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Mr. Boswell: To ask the Secretary of State for Trade and Industry if he will list the average figures for European unleaded petrol prices for each country of the European Union in pence per litre, with the amount of tax paid and the percentage of tax this represents. 
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|(Pence per litre(2))||(Percentage)|
|Pump Price||Amount of Tax||Tax Component|
(1) Premium unleaded 95RON
(2) Prices converted to pounds sterling using mid April exchange rates.
European Commission Oil Bulletin
|Pence per litre||Pence per litre||Pence per litre||Percentage change|
|Premium unleaded petrol|
|4 star/lead replacement petrol(3)|
|Super unleaded petrol|
(3) From October 1999 lead replacement petrol replaced four star
DTI Energy Trends
Miss Melanie Johnson: Six out of 10 pensioners do not have any income tax to pay. In his 1999 Budget, the Chancellor increased the age-related personal allowances by an amount well above inflation, and in his latest
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Budget maintained their value by increasing them by statutory indexation. As a result in 2000-01, someone aged 65 to 74 can have an income of £111 a week before paying tax. This Government are committed to supporting older people. We will be spending an extra £6.5 billion on pensioners in the course of this Parliament.
Dawn Primarolo: The Inland Revenue sent out claim forms in June to all PAYE taxpayers who they thought might be eligible for the Child Tax Credit. The cost of doing this is estimated to be about £1.7 million.
Mr. Bruce George: To ask the Chancellor of the Exchequer how many companies have used the mechanism which allows them to contribute 20 per cent. of their tax obligations to environmental bodies. 
Mr. Timms [holding answer 3 July 2000]: Operators of landfill sites who are registered for landfill tax may claim tax credits for contributions that they make to support environmental projects. There are currently 850 registered operators. Of these, 494 have made contributions representing 91 per cent. of the potential amount available as tax credits.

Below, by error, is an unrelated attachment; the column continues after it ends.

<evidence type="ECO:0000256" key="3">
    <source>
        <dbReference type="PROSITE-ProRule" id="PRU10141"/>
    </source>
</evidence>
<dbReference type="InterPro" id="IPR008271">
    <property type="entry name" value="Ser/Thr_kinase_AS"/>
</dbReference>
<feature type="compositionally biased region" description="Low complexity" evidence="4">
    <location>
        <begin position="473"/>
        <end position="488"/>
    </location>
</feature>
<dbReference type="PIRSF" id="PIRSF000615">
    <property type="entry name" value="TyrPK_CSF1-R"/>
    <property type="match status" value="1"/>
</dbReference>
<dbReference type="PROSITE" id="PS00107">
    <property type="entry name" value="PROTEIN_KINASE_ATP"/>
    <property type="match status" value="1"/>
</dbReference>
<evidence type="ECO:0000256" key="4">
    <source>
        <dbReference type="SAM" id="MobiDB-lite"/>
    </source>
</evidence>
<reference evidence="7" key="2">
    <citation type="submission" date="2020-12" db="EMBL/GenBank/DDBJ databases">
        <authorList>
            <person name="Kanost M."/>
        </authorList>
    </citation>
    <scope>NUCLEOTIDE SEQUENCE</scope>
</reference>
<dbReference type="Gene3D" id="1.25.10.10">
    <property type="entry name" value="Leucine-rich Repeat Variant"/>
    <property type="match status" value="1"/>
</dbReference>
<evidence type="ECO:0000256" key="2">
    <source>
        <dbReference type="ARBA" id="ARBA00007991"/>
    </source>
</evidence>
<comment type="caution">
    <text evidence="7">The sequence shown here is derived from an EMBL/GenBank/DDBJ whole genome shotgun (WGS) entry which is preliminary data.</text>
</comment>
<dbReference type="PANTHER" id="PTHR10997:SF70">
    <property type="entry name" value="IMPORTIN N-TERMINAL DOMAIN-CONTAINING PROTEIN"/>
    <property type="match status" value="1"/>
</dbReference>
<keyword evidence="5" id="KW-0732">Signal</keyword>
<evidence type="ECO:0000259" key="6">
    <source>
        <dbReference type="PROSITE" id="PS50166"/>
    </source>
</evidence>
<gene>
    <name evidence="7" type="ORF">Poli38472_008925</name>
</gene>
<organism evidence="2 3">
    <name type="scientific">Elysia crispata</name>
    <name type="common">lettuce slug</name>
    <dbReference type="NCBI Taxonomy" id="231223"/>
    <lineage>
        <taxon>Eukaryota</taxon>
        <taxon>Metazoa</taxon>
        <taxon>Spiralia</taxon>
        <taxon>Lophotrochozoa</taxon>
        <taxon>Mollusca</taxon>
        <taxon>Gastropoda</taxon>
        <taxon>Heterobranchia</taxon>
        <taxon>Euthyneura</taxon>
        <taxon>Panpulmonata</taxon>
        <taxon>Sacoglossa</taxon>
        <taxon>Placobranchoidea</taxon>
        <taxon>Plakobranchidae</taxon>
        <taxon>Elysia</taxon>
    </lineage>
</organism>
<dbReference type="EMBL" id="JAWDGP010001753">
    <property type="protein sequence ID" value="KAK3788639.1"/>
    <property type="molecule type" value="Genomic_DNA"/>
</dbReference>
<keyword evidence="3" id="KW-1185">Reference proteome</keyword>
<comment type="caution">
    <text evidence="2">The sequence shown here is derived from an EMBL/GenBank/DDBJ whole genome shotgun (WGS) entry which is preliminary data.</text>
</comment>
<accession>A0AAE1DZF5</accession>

Miss Melanie Johnson [holding answer 4 July 2000]: Detailed information on each ISA opened has to be sent to the Inland Revenue by ISA managers after the end of each tax year. The information for 1999-2000 has not yet been received from all ISA managers. When all this has arrived, the Inland Revenue will be able to start the analysis which will determine how many ISA savers do not also have TESSAs and PEPs.
Mr. Hawkins: To ask the Chancellor of the Exchequer if he will make a statement on (a) the Cruickshank report on anti-fraud aspects of the future development of credit card technology and (b) representations by Europay and its members on the technical basis underlying the report. 
Miss Melanie Johnson [holding answer 4 July 2000]: The Government have consulted and received responses from a number of organisations about the Cruikshank report's recommendations on payment systems. While some of these have referred to fraud issues the responses have tended to focus on the broader competition issues raised in the report.
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businesses that will not benefit from the reduction in National Insurance contributions to address the impact of the climate change levy. 
Mr. Timms [holding answer 5 July 2000]: Small and medium-sized firms stand well placed to benefit from a number of the features of the climate change levy package, notably the reduction in employers' National Insurance Contributions, the enhanced capital allowances for energy savings investments and the £50 million 'energy efficiency' fund. In particular, one of the specific aims of the £50 million 'energy efficiency' fund is to provide energy efficiency advice/audits to small and medium sized firms. Furthermore, firms that are very small consumers of energy--as set out in Schedule 6 of the Finance Bill--will be covered by the exemption for the domestic sector, and will therefore not be subject to the climate change levy.
Mr. Swinney: To ask the Chancellor of the Exchequer what is his latest estimate of revenue lost due to the (a) cross-border purchasing and (b) smuggling of road fuels in Northern Ireland; and what are his latest estimates for the volume of legitimate fuel imports from the Republic of Ireland to (i) Northern Ireland and (ii) Great Britain. 
HM Customs and Excise do not have information on which to base estimates for the volume of commercial- scale legitimate fuel imports from the Republic of Ireland to Northern Ireland and Great Britain.
Mr. Swinney: To ask the Chancellor of the Exchequer if he will publish the most recent figures for road fuel duty levels in (a) the Republic of Ireland and (b) the United Kingdom, in sterling; and if he will estimate the additional duty for (i) a motorist to fill a tank of petrol in an average car and (ii) a haulier to fill a tank of diesel in an average lorry in (1) Northern Ireland and (2) the Republic of Ireland. 
Mr. Timms [holding answer 5 July 2000]: The rates of excise duty for the United Kingdom and the Republic of Ireland are published in the European Commission's Oils Bulletin, which is kept in the House of Commons Library.
Miss Melanie Johnson: A copy of the Board's report was laid before Parliament today. It includes a report, pursuant to Section 1(3) of the Banking Act 1987, on the exercise of the Authority's functions under that Act, during the period 1 April 1999 to 31 March 2000. It also includes the report made by the FSA under section 117 of
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the Financial Services Act 1986, covering the period 1 April 1999 to 31 March 2000. Copies are available in the Library of the House.
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